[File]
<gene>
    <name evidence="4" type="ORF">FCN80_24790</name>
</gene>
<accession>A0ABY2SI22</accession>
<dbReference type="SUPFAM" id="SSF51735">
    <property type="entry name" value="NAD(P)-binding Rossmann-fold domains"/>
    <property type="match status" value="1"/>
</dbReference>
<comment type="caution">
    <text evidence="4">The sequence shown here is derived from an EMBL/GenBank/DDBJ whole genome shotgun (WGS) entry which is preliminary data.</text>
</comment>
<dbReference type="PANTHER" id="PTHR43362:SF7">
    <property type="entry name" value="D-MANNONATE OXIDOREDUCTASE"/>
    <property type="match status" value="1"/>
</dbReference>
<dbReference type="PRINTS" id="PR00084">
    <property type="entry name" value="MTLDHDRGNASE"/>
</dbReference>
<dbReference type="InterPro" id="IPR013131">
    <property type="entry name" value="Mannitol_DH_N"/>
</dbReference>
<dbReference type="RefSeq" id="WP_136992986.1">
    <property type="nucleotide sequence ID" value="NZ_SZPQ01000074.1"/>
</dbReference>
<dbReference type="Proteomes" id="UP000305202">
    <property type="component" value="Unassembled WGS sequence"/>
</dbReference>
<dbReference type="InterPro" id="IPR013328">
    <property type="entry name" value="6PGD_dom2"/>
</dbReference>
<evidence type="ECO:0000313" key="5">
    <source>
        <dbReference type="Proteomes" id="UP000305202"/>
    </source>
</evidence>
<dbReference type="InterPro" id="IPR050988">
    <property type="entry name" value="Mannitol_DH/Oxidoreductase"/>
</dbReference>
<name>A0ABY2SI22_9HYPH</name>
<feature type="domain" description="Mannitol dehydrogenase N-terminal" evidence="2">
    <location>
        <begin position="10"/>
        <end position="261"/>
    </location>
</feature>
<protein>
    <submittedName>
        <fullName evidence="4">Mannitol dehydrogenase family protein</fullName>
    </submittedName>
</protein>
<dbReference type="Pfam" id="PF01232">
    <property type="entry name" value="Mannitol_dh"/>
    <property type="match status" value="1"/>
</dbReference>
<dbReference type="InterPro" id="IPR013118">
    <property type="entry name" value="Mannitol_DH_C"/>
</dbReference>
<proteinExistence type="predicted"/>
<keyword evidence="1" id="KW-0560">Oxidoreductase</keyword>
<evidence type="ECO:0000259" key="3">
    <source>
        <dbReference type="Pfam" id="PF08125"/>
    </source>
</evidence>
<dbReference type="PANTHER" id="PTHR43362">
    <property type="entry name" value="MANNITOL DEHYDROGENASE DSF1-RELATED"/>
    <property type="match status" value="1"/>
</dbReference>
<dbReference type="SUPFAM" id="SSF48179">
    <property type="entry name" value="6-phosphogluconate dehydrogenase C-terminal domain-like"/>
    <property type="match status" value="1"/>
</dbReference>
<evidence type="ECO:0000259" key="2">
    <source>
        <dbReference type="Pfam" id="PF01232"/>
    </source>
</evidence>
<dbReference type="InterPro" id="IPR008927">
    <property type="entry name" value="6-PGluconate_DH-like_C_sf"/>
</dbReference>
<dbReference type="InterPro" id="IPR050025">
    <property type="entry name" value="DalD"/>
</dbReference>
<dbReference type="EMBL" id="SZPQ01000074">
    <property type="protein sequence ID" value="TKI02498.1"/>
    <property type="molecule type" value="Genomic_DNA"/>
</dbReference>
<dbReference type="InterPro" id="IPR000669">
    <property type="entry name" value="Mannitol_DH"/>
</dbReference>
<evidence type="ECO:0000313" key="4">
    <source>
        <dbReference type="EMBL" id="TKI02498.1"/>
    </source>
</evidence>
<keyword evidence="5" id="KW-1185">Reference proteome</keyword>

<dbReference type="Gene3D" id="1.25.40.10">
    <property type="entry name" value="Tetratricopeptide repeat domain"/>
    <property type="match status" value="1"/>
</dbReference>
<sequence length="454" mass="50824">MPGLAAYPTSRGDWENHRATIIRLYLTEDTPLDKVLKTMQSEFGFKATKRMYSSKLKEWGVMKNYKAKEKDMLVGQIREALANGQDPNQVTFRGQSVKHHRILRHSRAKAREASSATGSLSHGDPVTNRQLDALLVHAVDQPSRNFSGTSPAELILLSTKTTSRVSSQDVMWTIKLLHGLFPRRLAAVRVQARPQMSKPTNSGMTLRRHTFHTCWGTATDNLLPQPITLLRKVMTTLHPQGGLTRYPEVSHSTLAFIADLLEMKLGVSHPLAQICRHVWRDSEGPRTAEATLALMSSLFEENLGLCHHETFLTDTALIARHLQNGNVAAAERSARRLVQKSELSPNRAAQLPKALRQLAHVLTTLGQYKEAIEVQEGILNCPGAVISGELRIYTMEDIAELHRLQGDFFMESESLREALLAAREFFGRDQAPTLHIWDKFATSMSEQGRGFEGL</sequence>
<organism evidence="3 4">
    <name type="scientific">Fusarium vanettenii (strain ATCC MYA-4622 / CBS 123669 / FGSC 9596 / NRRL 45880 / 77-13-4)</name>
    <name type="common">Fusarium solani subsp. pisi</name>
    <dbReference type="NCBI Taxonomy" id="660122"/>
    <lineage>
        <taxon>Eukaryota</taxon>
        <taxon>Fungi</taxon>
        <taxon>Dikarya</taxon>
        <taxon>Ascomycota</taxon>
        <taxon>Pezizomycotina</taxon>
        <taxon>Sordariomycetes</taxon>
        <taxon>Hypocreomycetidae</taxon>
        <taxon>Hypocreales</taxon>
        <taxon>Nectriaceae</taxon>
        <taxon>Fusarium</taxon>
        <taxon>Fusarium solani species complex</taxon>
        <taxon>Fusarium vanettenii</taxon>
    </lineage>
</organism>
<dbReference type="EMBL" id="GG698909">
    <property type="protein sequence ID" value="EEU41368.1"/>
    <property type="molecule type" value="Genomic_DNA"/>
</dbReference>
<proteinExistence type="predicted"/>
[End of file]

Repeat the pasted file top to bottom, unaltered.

<gene>
    <name evidence="4" type="ORF">FCN80_24790</name>
</gene>
<accession>A0ABY2SI22</accession>
<dbReference type="SUPFAM" id="SSF51735">
    <property type="entry name" value="NAD(P)-binding Rossmann-fold domains"/>
    <property type="match status" value="1"/>
</dbReference>
<comment type="caution">
    <text evidence="4">The sequence shown here is derived from an EMBL/GenBank/DDBJ whole genome shotgun (WGS) entry which is preliminary data.</text>
</comment>
<dbReference type="PANTHER" id="PTHR43362:SF7">
    <property type="entry name" value="D-MANNONATE OXIDOREDUCTASE"/>
    <property type="match status" value="1"/>
</dbReference>
<dbReference type="PRINTS" id="PR00084">
    <property type="entry name" value="MTLDHDRGNASE"/>
</dbReference>
<dbReference type="InterPro" id="IPR013131">
    <property type="entry name" value="Mannitol_DH_N"/>
</dbReference>
<dbReference type="RefSeq" id="WP_136992986.1">
    <property type="nucleotide sequence ID" value="NZ_SZPQ01000074.1"/>
</dbReference>
<dbReference type="Proteomes" id="UP000305202">
    <property type="component" value="Unassembled WGS sequence"/>
</dbReference>
<dbReference type="InterPro" id="IPR013328">
    <property type="entry name" value="6PGD_dom2"/>
</dbReference>
<evidence type="ECO:0000313" key="5">
    <source>
        <dbReference type="Proteomes" id="UP000305202"/>
    </source>
</evidence>
<dbReference type="InterPro" id="IPR050988">
    <property type="entry name" value="Mannitol_DH/Oxidoreductase"/>
</dbReference>
<name>A0ABY2SI22_9HYPH</name>
<feature type="domain" description="Mannitol dehydrogenase N-terminal" evidence="2">
    <location>
        <begin position="10"/>
        <end position="261"/>
    </location>
</feature>
<protein>
    <submittedName>
        <fullName evidence="4">Mannitol dehydrogenase family protein</fullName>
    </submittedName>
</protein>
<dbReference type="Pfam" id="PF01232">
    <property type="entry name" value="Mannitol_dh"/>
    <property type="match status" value="1"/>
</dbReference>
<dbReference type="InterPro" id="IPR013118">
    <property type="entry name" value="Mannitol_DH_C"/>
</dbReference>
<proteinExistence type="predicted"/>
<keyword evidence="1" id="KW-0560">Oxidoreductase</keyword>
<evidence type="ECO:0000259" key="3">
    <source>
        <dbReference type="Pfam" id="PF08125"/>
    </source>
</evidence>
<dbReference type="PANTHER" id="PTHR43362">
    <property type="entry name" value="MANNITOL DEHYDROGENASE DSF1-RELATED"/>
    <property type="match status" value="1"/>
</dbReference>
<dbReference type="SUPFAM" id="SSF48179">
    <property type="entry name" value="6-phosphogluconate dehydrogenase C-terminal domain-like"/>
    <property type="match status" value="1"/>
</dbReference>
<evidence type="ECO:0000259" key="2">
    <source>
        <dbReference type="Pfam" id="PF01232"/>
    </source>
</evidence>
<dbReference type="InterPro" id="IPR008927">
    <property type="entry name" value="6-PGluconate_DH-like_C_sf"/>
</dbReference>
<dbReference type="InterPro" id="IPR050025">
    <property type="entry name" value="DalD"/>
</dbReference>
<dbReference type="EMBL" id="SZPQ01000074">
    <property type="protein sequence ID" value="TKI02498.1"/>
    <property type="molecule type" value="Genomic_DNA"/>
</dbReference>
<dbReference type="InterPro" id="IPR000669">
    <property type="entry name" value="Mannitol_DH"/>
</dbReference>
<evidence type="ECO:0000313" key="4">
    <source>
        <dbReference type="EMBL" id="TKI02498.1"/>
    </source>
</evidence>
<keyword evidence="5" id="KW-1185">Reference proteome</keyword>

<dbReference type="Gene3D" id="1.25.40.10">
    <property type="entry name" value="Tetratricopeptide repeat domain"/>
    <property type="match status" value="1"/>
</dbReference>
<sequence length="454" mass="50824">MPGLAAYPTSRGDWENHRATIIRLYLTEDTPLDKVLKTMQSEFGFKATKRMYSSKLKEWGVMKNYKAKEKDMLVGQIREALANGQDPNQVTFRGQSVKHHRILRHSRAKAREASSATGSLSHGDPVTNRQLDALLVHAVDQPSRNFSGTSPAELILLSTKTTSRVSSQDVMWTIKLLHGLFPRRLAAVRVQARPQMSKPTNSGMTLRRHTFHTCWGTATDNLLPQPITLLRKVMTTLHPQGGLTRYPEVSHSTLAFIADLLEMKLGVSHPLAQICRHVWRDSEGPRTAEATLALMSSLFEENLGLCHHETFLTDTALIARHLQNGNVAAAERSARRLVQKSELSPNRAAQLPKALRQLAHVLTTLGQYKEAIEVQEGILNCPGAVISGELRIYTMEDIAELHRLQGDFFMESESLREALLAAREFFGRDQAPTLHIWDKFATSMSEQGRGFEGL</sequence>
<organism evidence="3 4">
    <name type="scientific">Fusarium vanettenii (strain ATCC MYA-4622 / CBS 123669 / FGSC 9596 / NRRL 45880 / 77-13-4)</name>
    <name type="common">Fusarium solani subsp. pisi</name>
    <dbReference type="NCBI Taxonomy" id="660122"/>
    <lineage>
        <taxon>Eukaryota</taxon>
        <taxon>Fungi</taxon>
        <taxon>Dikarya</taxon>
        <taxon>Ascomycota</taxon>
        <taxon>Pezizomycotina</taxon>
        <taxon>Sordariomycetes</taxon>
        <taxon>Hypocreomycetidae</taxon>
        <taxon>Hypocreales</taxon>
        <taxon>Nectriaceae</taxon>
        <taxon>Fusarium</taxon>
        <taxon>Fusarium solani species complex</taxon>
        <taxon>Fusarium vanettenii</taxon>
    </lineage>
</organism>
<dbReference type="EMBL" id="GG698909">
    <property type="protein sequence ID" value="EEU41368.1"/>
    <property type="molecule type" value="Genomic_DNA"/>
</dbReference>
<proteinExistence type="predicted"/>